The terms “teacher professionalism” and “professional dispositions” are often used when assessing preservice and practicing teachers. But what is “teacher professionalism”? What dispositions are the “correct” ones for teachers? And who gets to decide these things?
Dispositions or Mind Control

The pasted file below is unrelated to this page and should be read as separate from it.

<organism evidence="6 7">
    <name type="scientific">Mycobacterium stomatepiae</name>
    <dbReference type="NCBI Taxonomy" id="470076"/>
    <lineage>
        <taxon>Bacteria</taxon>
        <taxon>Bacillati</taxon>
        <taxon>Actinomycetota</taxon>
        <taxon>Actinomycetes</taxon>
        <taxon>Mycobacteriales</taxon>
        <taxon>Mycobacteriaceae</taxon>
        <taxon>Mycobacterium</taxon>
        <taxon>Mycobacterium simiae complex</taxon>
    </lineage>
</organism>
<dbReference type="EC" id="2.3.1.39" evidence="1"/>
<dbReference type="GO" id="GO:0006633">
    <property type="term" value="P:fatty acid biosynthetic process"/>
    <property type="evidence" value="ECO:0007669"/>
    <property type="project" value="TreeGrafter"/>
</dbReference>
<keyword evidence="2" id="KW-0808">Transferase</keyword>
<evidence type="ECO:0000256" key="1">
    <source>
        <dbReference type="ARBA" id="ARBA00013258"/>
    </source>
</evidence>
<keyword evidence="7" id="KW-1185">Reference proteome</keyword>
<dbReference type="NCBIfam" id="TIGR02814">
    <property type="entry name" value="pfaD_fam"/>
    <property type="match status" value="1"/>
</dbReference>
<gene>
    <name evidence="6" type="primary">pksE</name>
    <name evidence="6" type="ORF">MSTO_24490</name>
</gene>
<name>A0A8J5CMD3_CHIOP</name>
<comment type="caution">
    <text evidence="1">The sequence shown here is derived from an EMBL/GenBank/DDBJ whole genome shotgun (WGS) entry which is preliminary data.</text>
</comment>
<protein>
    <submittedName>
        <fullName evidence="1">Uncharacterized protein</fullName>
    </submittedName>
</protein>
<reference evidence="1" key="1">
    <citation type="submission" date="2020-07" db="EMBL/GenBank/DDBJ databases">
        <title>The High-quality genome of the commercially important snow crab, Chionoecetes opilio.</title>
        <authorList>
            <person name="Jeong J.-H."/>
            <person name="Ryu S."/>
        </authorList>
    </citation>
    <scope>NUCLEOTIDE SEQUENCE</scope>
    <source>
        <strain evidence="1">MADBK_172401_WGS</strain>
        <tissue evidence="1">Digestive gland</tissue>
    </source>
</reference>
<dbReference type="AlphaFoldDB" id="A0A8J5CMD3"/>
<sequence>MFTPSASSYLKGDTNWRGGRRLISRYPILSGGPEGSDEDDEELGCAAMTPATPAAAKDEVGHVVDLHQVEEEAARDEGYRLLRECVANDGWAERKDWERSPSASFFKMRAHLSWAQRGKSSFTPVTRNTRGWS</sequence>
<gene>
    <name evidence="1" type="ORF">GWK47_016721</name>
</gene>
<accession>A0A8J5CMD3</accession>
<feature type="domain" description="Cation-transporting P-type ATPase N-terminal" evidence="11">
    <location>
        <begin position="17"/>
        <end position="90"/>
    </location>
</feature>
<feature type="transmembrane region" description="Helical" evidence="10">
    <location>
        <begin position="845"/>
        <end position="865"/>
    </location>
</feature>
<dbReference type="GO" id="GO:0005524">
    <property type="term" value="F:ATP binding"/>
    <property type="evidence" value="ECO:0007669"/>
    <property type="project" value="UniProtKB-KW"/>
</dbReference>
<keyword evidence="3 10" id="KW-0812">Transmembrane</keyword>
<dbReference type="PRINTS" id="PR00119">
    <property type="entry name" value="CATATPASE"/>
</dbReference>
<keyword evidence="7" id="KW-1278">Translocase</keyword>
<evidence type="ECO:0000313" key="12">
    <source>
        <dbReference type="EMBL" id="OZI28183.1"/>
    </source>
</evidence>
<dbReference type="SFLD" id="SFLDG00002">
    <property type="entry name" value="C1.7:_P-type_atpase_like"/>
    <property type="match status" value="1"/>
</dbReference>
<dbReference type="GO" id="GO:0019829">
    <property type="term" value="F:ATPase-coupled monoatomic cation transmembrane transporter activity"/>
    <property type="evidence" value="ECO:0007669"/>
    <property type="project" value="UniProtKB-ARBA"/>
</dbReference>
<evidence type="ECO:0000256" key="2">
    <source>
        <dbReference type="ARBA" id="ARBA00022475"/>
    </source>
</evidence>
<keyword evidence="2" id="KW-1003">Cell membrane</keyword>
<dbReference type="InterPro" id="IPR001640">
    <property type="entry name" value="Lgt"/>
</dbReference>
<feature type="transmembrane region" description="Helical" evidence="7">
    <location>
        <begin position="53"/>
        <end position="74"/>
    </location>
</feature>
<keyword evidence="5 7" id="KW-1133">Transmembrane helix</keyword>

Most teacher preparation programs address and assess three elements: knowledge, skills, and dispositions (Creasy, 2015). The dispositional element is commonly viewed as “teacher professionalism”. A disposition is a state of mind that creates an inclination to think or act in certain ways. There are both positive and negative dispositions. Examples of positive dispositions include compassion, curiosity, fortitude, and honesty. Examples of negative dispositions include pessimism, laziness, dishonesty, and indifference. These dispositions are all examples of internal states of mind. Some might also consider them character traits or even values. However, some teacher preparation programs try to mandate that all preservice teachers have specific internal states of mind. Rubrics and checklists are even created to try to document and quantify these internal states of mind. But trying to control the internal state of mind of another is a form of mind control. It is not healthy for the field of education to be in the business of mind control.